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Understanding the types of prescription fraud

| Jan 11, 2021 | prescription fraud | 0 comments

While prescription painkillers, stimulants and CNS depressants help millions of Americans with chronic and acute conditions, they are also a serious problem for those who abuse them. According to the National Institute of Health, approximately 18 million people have abused these drugs at some point within the past year. Of the 70,000 people who died from drug overdoses in 2018, two out of three were from opioids, as reported by the Centers for Disease Control and Prevention. Drug abuse and addiction, in some cases, leads to prescription fraud, as one way to obtain these prescription drugs is through the pharmacy.

Types of prescription fraud

Fraud is not limited to drug-seeking patients, pharmacists, healthcare providers, nurses and other medical professionals can commit fraud as well. In some cases, people may not realize they have committed a fraudulent activity.

According to Texas state statutes, types of prescription drug fraud include the following:

  • Forging a prescription, which can include altering a legally written prescription or generating a new prescription using a written pad or computer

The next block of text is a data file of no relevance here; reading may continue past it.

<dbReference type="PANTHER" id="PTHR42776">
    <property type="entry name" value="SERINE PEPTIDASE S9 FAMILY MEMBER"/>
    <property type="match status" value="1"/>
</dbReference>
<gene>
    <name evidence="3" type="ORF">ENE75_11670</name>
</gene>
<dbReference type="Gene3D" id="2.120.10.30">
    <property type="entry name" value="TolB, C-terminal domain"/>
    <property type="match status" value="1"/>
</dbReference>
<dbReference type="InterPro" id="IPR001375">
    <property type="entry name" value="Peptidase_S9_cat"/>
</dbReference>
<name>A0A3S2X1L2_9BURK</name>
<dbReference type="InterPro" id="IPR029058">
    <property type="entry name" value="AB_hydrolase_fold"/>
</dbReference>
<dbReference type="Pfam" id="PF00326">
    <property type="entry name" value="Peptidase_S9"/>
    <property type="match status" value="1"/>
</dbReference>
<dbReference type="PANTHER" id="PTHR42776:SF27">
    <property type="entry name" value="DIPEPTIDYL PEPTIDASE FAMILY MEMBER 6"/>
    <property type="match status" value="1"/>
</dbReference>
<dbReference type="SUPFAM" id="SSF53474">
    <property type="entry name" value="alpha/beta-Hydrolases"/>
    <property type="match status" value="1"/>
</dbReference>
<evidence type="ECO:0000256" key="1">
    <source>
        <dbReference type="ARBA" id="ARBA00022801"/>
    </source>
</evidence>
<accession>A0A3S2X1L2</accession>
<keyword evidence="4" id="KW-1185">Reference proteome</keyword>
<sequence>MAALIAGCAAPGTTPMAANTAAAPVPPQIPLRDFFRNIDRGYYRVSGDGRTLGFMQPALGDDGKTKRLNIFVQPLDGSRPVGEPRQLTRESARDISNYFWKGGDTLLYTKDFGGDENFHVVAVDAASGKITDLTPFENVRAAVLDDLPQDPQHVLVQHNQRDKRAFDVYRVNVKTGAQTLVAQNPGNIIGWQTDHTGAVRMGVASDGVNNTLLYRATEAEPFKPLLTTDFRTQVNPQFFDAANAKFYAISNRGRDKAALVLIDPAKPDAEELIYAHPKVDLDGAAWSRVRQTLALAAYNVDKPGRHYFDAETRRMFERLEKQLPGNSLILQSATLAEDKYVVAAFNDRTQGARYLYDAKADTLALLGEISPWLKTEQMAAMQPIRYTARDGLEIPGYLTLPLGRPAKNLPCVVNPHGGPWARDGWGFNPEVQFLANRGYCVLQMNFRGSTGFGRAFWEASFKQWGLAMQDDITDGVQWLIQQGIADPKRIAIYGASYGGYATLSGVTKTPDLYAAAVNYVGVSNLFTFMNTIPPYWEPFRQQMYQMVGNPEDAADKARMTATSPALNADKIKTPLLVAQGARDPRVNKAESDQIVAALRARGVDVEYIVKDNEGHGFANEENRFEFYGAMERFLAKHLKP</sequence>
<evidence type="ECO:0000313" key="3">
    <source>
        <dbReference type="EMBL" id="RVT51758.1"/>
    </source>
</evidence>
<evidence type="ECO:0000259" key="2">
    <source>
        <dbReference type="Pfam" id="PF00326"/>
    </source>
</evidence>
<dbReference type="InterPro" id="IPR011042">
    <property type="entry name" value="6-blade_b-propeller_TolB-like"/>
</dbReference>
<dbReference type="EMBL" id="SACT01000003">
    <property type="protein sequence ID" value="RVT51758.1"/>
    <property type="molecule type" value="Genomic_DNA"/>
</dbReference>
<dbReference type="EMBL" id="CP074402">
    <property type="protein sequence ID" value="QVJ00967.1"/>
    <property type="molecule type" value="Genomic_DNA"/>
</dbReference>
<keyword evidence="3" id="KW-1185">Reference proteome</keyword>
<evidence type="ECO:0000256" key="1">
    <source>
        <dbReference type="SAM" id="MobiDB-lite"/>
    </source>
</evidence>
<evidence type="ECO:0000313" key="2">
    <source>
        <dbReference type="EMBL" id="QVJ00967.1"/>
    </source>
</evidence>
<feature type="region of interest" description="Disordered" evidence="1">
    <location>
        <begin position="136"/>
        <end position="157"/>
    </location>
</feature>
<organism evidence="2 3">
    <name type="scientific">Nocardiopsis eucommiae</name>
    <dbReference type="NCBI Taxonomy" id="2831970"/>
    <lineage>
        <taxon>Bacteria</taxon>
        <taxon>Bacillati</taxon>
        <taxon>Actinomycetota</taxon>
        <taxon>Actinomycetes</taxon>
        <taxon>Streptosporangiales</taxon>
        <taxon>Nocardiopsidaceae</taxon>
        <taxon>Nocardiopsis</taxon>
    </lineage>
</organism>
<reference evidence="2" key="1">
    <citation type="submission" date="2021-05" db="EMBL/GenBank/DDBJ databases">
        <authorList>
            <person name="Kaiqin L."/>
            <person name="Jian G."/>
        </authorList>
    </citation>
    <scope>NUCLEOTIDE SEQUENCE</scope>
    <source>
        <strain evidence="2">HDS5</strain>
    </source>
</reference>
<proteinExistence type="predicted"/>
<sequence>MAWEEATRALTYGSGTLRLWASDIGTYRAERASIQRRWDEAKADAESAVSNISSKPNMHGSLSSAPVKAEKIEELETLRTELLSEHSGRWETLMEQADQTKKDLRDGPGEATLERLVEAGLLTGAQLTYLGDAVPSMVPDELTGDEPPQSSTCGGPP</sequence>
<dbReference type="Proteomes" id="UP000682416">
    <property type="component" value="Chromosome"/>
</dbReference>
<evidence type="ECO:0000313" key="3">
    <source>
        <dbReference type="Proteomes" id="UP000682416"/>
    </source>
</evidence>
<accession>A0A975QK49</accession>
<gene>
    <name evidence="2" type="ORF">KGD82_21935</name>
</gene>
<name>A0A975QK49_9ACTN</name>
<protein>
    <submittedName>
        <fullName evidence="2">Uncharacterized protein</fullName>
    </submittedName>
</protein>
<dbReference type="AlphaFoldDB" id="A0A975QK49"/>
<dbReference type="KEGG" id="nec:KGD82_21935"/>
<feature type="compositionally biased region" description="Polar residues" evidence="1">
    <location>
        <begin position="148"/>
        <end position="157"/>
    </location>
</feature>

• Doctor shopping, which involves visiting many doctors with the intent to obtain multiple prescriptions
  • Impersonating a medical professional to call in a prescription
  • Filing a false police report indicating that your medication has been stolen in order to obtain more
  • Purchasing drugs off the internet or from an illegal source
  • Prescribing medication without a legitimate reason

It is also illegal to share prescription medication with others.

Consequences in Texas

The repercussions of prescription fraud in Texas depend on what schedule of controlled substance is involved in the case, as well as other circumstances regarding the situation. If the case involves a controlled Schedule II through V, the defendant may face a third-degree felony, which includes a fine of up to $10,000 and up to 10 years in prison.

If the case involves a Schedule I or II substance, it may be a second-degree felony, with the same fine amount and a potential of up to 20 years in prison. Those who assist in writing an illegal prescription or delivering a prescription drug obtained illegally may face up to 12 months in jail and a fine of up to $4,000, which are the penalties for a class A misdemeanor.